The warning came last night from the city’s Deputy Lord Mayor Ken O’Flynn, as Aer Lingus Regional confirmed frequency reductions on its Stobart-Air-operated Cork-to-Newcastle and Cork-to-Glasgow routes this summer.
The Newcastle service is being reduced from four flights a week to two from June 19. The Glasgow service is going from five to four flights a week from June 22. It is understood the reductions will allow the airline to recommence a service from Shannon to Bermingham.
The airline also announced it is recommencing a twice weekly service from Cork to Rennes, and from Cork to Jersey, from June 6.
However, Mr O’Flynn said the reduction in frequency is more bad news for Cork Airport, which has lost some 120,000 passengers to Shannon with Ryanair moving several services in the last 12 months.“Shannon Airport is now just 20,000 passengers behind Cork Airport. I would imagine that by the summer, they could well pass us out and put us in third position,” he said.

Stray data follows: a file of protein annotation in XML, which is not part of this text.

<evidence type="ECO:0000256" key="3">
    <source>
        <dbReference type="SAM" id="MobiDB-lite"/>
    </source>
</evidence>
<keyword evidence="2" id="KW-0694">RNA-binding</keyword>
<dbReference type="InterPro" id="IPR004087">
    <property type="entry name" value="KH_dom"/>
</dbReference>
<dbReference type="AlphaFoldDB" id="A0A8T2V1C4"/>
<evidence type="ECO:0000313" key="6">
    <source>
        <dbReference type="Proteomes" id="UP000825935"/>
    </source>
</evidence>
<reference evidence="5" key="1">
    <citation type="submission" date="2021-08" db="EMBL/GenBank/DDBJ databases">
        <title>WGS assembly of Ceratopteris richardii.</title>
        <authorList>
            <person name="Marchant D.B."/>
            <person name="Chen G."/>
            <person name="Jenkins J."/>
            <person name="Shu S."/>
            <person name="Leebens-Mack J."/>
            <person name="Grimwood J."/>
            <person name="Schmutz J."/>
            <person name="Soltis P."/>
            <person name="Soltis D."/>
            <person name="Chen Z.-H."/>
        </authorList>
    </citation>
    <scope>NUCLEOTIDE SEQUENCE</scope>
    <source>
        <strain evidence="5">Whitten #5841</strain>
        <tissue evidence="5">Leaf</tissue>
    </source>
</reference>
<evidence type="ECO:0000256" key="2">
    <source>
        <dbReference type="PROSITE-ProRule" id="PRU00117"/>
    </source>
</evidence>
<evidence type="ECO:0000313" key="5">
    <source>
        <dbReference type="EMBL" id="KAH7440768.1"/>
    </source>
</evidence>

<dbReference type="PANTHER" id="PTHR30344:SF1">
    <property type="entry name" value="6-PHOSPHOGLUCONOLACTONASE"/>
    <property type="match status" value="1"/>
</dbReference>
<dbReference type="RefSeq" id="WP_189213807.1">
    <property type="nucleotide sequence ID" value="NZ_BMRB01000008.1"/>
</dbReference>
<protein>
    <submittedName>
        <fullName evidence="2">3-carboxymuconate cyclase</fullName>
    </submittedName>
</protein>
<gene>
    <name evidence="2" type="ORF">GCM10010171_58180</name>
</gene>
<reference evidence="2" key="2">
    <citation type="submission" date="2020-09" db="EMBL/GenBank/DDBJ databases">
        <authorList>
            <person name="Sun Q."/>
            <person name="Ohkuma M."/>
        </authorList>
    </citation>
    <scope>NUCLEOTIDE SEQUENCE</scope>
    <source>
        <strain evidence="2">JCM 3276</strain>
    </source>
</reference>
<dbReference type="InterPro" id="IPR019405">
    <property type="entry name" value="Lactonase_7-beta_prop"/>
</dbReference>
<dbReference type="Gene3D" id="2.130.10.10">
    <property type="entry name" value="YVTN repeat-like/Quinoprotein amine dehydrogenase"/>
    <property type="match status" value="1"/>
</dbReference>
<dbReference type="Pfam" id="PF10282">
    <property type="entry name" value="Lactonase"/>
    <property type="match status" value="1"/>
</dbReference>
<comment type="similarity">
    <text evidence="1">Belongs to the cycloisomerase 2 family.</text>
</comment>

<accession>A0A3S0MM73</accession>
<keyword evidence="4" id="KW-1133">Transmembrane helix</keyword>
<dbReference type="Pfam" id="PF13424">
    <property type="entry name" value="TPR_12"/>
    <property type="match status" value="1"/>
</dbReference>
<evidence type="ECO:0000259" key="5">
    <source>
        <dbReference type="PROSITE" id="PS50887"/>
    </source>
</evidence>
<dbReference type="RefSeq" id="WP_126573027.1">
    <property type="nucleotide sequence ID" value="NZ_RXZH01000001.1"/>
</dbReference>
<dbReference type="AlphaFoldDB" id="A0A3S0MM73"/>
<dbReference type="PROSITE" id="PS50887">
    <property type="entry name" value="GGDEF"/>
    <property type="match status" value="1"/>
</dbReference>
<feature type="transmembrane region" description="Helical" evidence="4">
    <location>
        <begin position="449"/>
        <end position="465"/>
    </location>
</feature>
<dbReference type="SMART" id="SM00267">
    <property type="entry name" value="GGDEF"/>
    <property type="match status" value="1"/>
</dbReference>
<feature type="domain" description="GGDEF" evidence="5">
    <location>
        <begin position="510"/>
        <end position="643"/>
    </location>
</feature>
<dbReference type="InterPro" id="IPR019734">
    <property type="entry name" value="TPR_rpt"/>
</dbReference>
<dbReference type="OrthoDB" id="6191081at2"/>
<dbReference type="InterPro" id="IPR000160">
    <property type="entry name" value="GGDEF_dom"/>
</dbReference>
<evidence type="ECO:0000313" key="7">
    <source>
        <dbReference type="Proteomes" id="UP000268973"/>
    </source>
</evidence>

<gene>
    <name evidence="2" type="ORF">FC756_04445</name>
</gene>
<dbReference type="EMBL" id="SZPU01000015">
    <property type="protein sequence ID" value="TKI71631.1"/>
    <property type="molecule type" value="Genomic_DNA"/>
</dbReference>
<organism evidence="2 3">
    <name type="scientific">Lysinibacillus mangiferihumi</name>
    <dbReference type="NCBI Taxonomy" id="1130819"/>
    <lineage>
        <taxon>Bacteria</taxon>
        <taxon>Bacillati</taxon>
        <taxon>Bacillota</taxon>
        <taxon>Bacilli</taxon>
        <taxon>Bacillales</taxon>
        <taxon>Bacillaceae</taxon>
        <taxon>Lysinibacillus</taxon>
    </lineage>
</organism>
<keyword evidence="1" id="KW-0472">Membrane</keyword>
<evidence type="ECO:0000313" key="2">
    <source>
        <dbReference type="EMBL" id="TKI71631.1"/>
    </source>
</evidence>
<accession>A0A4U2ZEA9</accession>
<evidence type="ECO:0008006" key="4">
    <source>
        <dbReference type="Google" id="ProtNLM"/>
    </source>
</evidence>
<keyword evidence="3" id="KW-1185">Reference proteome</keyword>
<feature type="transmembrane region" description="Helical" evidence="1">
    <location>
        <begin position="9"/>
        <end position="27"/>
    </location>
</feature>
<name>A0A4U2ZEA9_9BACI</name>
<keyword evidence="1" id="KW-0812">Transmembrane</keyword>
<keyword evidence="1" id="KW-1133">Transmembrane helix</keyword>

Aer Lingus Regional, which has operated for over a decade at Cork, where it has 57 staff and two aircraft based, said it has consistently delivered passenger growth in recent years.
“The airline will continue to work with the airport to further increase passenger numbers across its routes this year,” a spokesperson said.
However, Mr O’Flynn said tackling the airport’s debt must become a general election issue. Cork has been saddled with servicing a €120m debt associated with the construction of its terminal building a decade ago.
When Shannon gained independence from the Dublin Airport Authority (DAA), it secured an estimated €38m annual rent income from nearby industrial land, and other terms which have allowed it to offer competitive route incentives.
The latest blow to Cork comes as FedEx on June 1 axes its four-day-a-week freight service to Paris, the airport’s last freight service.
There have been positive route announcements from Cork in recent weeks, including new routes, to Cardiff, Ibiza and Prague, and the launch of the FlyCork.ie website to promote holiday packages directly from Cork.
Recently, Agriculture Minister Simon Coveney ruled out a debt deal in the short term, but said the Government is committed to resolving the situation.
“My preference a number of years ago, and now, is that Cork would be independent and debt free, but that isn’t possible until we manage and deal with the debt situation over time,” he said.
“We need to have a really competitive offering through Cork and the DAA needs to facilitate that and, if necessary, in my view, pay for it for a short period of time to ensure Cork can get some growth going.”